Topical antimicrobial prescribing patterns in residents of Australian aged-care facilities: use of a national point prevalence survey to identify opportunities for quality improvement

Am J Infect Control. 2021 Apr 1:S0196-6553(21)00167-X. doi: 10.1016/j.ajic.2021.03.019. Online ahead of print.


BACKGROUND: Australian residential aged care facilities (RACFs) are encouraged to participate in an annual Aged Care National Antimicrobial Prescribing Survey. This data source was analysed to describe patterns of topical antimicrobial prescribing and thereby provide insight into antimicrobial stewardship (AMS) changes that might be required.

METHODS: 2018 and 2019 survey data was analysed.

RESULTS: The overall prevalence of the 52,431 audited residents (629 facilities) who were prescribed one or more topical antimicrobials was 2.9%. Of all prescribed antimicrobials (n=4899), 33.0% were for topical application. Most frequently prescribed topical antifungals were clotrimazole (85.3%) and miconazole (9.1%), and antibacterials chloramphenicol (64.1%) and mupirocin (21.8%). Tinea (38.3%) and conjunctivitis (23.8%) were the two most common indications. Topical antimicrobials were sometimes prescribed for prn administration (38.8%) and greater than six months (11.3%). The review or stop date was not always documented (38.7%).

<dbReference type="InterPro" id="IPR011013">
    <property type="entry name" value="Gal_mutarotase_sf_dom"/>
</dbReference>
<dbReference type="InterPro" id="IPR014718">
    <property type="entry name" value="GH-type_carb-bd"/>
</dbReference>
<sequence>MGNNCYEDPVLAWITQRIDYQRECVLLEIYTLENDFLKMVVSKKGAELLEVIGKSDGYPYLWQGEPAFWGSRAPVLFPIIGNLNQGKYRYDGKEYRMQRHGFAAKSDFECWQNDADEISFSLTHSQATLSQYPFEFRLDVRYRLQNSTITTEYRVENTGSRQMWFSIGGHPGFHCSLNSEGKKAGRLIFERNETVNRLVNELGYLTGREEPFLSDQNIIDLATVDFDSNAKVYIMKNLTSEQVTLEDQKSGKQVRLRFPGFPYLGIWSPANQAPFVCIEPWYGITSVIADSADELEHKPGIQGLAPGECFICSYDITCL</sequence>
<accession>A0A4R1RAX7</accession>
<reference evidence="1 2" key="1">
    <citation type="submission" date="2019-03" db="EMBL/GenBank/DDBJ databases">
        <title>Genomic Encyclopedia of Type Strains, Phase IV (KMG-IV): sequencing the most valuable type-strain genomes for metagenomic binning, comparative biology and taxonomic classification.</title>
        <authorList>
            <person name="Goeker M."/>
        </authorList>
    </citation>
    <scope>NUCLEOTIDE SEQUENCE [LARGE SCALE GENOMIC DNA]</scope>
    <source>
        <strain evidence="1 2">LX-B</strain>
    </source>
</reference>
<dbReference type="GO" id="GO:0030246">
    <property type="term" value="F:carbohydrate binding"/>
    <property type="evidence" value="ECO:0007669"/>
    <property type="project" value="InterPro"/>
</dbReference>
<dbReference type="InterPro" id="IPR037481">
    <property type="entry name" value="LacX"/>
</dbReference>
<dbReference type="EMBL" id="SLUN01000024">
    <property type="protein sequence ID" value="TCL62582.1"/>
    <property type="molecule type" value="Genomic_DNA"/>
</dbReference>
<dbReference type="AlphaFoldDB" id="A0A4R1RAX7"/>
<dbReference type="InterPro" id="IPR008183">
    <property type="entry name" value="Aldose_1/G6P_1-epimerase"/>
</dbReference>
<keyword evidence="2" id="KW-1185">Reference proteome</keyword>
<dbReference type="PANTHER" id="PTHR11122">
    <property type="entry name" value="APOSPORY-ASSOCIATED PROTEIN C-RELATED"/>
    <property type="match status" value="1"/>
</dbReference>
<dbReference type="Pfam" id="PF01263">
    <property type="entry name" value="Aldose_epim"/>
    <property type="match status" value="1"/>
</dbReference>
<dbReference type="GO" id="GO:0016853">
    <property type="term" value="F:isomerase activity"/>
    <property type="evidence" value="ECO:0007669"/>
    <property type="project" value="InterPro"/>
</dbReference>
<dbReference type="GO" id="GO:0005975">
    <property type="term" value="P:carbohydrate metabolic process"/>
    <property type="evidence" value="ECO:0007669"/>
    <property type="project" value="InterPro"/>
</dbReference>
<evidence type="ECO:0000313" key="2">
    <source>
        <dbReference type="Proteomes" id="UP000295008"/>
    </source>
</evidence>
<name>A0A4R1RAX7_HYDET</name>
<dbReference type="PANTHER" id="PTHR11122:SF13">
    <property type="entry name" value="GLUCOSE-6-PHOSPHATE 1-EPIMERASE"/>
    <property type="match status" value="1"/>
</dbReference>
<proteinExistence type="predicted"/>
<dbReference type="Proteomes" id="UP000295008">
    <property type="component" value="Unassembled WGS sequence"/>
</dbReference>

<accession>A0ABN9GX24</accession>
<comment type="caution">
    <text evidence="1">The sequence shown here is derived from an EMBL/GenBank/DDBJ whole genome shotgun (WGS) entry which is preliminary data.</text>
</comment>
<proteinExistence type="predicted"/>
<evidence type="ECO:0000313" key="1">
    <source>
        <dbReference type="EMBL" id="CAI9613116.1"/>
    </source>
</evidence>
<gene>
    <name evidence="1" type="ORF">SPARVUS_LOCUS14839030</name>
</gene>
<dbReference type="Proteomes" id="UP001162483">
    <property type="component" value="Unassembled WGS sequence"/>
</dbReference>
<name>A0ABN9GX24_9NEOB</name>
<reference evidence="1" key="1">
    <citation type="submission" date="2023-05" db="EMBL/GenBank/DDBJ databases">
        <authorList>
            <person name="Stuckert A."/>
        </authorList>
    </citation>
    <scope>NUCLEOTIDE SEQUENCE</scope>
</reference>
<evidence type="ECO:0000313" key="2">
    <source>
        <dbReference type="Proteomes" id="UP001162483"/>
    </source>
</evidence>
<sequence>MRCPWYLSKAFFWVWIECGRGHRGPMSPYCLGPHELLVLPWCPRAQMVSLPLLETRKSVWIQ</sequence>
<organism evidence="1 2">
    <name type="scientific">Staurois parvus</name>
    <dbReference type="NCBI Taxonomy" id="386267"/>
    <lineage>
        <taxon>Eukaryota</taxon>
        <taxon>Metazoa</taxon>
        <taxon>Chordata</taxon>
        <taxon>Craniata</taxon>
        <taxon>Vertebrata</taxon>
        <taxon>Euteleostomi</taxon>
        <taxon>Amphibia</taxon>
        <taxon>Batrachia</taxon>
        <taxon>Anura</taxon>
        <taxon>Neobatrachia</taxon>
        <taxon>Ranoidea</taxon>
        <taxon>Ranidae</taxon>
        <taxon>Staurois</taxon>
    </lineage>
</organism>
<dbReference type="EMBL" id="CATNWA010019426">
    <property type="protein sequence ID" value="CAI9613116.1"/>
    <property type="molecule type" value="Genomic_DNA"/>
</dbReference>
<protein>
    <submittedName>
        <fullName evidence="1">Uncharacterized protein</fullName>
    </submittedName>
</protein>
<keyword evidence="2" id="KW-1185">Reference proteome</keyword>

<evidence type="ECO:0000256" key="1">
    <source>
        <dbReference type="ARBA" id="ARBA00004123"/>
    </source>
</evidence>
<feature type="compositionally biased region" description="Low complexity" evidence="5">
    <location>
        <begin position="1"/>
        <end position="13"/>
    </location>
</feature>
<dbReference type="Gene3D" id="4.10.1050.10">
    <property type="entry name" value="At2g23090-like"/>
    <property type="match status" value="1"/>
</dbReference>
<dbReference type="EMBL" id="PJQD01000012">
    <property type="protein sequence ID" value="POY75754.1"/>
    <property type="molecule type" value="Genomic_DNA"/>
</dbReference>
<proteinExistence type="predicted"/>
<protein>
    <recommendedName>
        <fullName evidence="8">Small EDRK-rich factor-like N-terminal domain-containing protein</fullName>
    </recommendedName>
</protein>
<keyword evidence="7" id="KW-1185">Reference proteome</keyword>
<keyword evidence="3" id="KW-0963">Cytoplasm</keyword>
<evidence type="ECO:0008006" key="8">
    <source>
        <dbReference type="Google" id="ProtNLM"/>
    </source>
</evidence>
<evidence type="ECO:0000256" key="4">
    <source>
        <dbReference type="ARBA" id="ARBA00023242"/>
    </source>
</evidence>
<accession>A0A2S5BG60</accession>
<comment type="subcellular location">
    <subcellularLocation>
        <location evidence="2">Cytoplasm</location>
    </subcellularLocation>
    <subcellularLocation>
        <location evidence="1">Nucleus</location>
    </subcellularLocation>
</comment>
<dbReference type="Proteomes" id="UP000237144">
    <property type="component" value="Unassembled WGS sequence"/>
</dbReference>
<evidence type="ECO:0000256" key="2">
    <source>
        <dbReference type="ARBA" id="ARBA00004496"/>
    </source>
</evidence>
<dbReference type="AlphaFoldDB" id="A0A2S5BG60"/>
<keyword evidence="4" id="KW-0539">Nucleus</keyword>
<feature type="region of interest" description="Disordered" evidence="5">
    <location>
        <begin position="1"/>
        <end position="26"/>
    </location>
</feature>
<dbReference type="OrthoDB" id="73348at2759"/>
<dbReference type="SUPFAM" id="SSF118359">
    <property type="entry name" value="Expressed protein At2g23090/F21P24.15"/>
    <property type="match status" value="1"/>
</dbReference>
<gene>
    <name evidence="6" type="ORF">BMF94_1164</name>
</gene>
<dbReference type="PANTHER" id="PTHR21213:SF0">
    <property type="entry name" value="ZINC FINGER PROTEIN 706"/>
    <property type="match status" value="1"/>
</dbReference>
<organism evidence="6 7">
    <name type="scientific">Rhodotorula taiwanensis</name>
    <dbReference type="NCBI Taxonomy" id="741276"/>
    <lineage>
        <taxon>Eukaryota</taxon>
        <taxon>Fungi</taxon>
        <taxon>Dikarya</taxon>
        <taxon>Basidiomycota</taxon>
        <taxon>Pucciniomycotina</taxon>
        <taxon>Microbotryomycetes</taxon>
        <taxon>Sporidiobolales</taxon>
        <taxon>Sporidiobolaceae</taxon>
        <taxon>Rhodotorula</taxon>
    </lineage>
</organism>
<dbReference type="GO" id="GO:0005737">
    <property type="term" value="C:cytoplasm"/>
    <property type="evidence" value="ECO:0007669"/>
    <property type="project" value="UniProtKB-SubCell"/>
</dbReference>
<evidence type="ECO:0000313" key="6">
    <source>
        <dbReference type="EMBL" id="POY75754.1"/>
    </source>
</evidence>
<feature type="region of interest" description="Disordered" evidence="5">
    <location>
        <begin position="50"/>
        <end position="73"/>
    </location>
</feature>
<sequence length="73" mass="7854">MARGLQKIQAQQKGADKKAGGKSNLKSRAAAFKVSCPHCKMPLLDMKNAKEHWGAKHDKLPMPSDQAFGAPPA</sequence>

CONCLUSIONS: To reduce the possibility of adverse consequences associated with antimicrobial use, AMS programs in Australian RACFs should at least ensure mupirocin is appropriately used, first line antimicrobial therapy is prescribed for tinea, chloramphenicol is prescribed for conjunctivitis only if necessary, prn orders for prescriptions are discouraged and to avoid prolonged duration of prescriptions, review or stop dates are always documented.

PMID:33813041 | DOI:10.1016/j.ajic.2021.03.019